According to the Wall Street Journal article:
It is extremely rare for retirees to ever see reductions in their pension benefit. In most cases, such action is illegal. But a 2014 federal law made it possible for cuts to certain cash-strapped multiemployer plans. The Teamsters’ Central States’ proposed cuts would have slashed some members’ income by 50% or more.
On a media call, Kenneth Feinberg, the star mediator who reviewed the proposal, said he rejected Central States because the overhaul was based on rosy investment return assumptions, uneven cuts among retirees and flawed plan notice to recipients
“We at Treasury do not believe that the plan as submitted will reasonably avoid insolvency,” Mr. Feinberg said.
Specifically, the reasons for the rejection came down to:
- Participant notices being too technical for the layperson (as if Feinberg’s denial letter was any better),
- UPS was heard, and
- the plan laid out was not going to guarantee solvency.
It is number three that is particularly bad news for Central States retirees (whether they realize it now or not).
Feinberg points out that it is required that:
the proposed benefit suspensions, in the aggregate, be reasonably estimated to achieve, but not materially exceed, the level that is necessary to avoid insolvency [and the application was rejected] because the investment return and entry age assumptions used for this purpose are not reasonable…..[since they] have a significant bias in that they are significantly optimistic.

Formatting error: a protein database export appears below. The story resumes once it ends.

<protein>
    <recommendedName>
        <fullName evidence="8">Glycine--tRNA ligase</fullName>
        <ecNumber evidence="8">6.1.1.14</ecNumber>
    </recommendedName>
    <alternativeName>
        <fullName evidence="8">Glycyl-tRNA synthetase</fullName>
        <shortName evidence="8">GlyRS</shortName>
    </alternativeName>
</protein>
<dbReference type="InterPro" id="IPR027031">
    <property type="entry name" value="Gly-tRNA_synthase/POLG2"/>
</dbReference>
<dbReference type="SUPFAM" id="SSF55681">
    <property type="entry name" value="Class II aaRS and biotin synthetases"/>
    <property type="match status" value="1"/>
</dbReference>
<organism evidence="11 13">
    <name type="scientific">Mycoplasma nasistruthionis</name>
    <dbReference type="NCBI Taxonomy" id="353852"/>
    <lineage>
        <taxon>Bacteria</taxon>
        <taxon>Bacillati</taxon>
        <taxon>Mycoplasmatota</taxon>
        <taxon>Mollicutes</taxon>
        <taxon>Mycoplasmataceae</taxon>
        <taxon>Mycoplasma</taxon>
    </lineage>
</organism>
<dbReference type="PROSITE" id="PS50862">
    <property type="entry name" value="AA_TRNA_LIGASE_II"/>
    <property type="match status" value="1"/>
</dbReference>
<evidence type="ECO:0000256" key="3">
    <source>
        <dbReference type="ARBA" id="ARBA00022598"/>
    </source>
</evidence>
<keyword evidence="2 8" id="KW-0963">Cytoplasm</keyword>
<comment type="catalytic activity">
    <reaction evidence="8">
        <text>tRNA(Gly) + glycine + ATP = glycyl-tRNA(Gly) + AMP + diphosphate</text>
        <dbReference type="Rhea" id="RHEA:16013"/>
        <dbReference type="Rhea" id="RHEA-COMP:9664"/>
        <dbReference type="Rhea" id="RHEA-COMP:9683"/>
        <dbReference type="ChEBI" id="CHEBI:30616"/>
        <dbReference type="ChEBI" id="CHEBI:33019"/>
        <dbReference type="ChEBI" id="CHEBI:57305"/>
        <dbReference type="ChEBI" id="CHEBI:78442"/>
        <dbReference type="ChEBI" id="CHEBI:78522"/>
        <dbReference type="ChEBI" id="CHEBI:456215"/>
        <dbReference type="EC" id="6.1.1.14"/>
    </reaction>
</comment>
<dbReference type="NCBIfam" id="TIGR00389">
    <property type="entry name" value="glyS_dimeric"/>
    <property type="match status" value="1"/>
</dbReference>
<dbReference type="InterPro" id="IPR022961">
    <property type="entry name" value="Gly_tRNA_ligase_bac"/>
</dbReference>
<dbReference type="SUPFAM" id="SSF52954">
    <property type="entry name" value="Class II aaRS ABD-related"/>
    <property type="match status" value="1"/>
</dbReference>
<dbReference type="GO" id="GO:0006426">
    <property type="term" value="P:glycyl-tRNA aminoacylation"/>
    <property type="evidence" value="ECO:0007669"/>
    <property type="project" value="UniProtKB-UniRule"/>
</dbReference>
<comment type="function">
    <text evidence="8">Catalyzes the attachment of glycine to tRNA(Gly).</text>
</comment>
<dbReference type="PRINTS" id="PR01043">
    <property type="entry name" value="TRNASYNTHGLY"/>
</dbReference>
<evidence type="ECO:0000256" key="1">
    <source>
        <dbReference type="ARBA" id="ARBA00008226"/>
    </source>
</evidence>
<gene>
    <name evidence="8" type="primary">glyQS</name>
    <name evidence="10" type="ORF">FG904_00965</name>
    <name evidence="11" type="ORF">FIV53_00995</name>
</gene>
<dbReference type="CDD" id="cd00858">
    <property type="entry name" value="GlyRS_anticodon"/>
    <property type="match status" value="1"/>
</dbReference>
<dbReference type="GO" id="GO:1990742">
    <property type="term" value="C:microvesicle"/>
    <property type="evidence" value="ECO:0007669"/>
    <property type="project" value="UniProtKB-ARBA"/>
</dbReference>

So what would get the application approved?
- Add a few pages to the notices defining more terms;
- Protect all UPS benefits with the same 50% (or higher) cap percentage; and
- With less optimistic assumptions lay out a plan to avoid insolvency that would have to reduce benefits MORE!
The Central States Pension Fund will fail and benefits will be substantially cut. The only question is whether the trustees decide to fire themselves and the people now servicing the plan by going directly to the Pension Benefit Guaranty Corporation (PBGC) under a distress termination which would require maximum benefit cuts for participants and a lot of work for the PBGC (or whoever they farm the business out to) or resubmit the application with a later suspension date and bigger benefit cuts that will likely come close to PBGC maximum limits.